Under the Rising Sun: A Story of the Russo-Japanese War

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Fireship Press, 2009 - Fiction - 264 pages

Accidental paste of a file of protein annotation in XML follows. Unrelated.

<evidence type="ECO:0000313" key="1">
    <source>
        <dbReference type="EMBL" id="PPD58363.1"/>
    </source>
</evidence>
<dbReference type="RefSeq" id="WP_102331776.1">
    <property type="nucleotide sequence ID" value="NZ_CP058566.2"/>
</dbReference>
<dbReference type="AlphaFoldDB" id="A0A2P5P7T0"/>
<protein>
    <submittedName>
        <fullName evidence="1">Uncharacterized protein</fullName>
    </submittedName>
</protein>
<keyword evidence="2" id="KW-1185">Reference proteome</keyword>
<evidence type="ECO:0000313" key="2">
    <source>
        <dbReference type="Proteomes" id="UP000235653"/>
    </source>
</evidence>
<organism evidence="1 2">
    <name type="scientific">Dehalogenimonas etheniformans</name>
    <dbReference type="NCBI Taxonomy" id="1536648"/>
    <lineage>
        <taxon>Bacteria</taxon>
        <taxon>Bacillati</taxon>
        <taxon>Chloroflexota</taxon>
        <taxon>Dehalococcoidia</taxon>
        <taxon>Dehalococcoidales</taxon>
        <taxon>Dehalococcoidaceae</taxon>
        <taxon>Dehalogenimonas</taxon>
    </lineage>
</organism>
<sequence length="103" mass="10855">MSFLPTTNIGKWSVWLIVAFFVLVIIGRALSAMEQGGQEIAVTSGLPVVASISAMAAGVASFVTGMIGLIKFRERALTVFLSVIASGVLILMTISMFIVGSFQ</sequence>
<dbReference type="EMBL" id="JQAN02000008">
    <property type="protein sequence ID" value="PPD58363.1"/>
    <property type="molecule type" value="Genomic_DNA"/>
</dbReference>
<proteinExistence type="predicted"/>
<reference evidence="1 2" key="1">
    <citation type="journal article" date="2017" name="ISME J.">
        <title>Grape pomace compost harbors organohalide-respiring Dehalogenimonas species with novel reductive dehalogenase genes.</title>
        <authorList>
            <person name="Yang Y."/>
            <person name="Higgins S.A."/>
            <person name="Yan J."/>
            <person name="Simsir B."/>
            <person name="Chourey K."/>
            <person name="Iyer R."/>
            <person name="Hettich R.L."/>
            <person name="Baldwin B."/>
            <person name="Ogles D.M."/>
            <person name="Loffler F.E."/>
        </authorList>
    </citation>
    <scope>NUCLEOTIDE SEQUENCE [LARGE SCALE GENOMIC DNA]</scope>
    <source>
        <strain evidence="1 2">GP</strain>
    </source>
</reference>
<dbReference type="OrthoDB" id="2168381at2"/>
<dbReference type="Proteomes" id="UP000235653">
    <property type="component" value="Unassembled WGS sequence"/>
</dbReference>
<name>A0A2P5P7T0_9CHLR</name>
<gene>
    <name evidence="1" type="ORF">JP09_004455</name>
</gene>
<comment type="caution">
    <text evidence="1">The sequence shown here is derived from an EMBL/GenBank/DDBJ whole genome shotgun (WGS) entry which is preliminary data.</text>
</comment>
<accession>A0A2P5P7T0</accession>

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Paul Swinburne, a young naval officer, is court martialed; but he refuses to testify on his own behalf. No one knows why. As a result, he is dismissed from the Royal Navy; and his hopes and dreams are shattered-or are they? The Japanese and the Russians are edging toward war, and the Japanese are sorely in need of trained naval officers. Swinburne is recruited and travels half-way around the world to fight for a country about which he knows little, and in a war about which he knows nothing. That, however, does not keep him from engaging in a series of breathtaking adventures and ultimately achieving great distinction. Making this book even more interesting is that it is one of the very few novels that is set during the 1904-1905 Russo-Japanese War. Yet it was this war that established Japan as a serious military power in Asia; and, in effect, sewed the seeds for WW-II. William Joseph Cosens Lancaster was the son of a Royal Navy captain and educated at the Naval College, Greenwhich. Even though he had been at sea since the age of 15, he had to abandon a career in the Royal Navy because of severe myopia which kept him from clearly seeing anything more than a few hundred yards away. If he couldn't serve aboard ships, he could certainly write about them-producing 23 nautically-related novels over a 27 year career under the pseudonym: Harry Collingwood.
 

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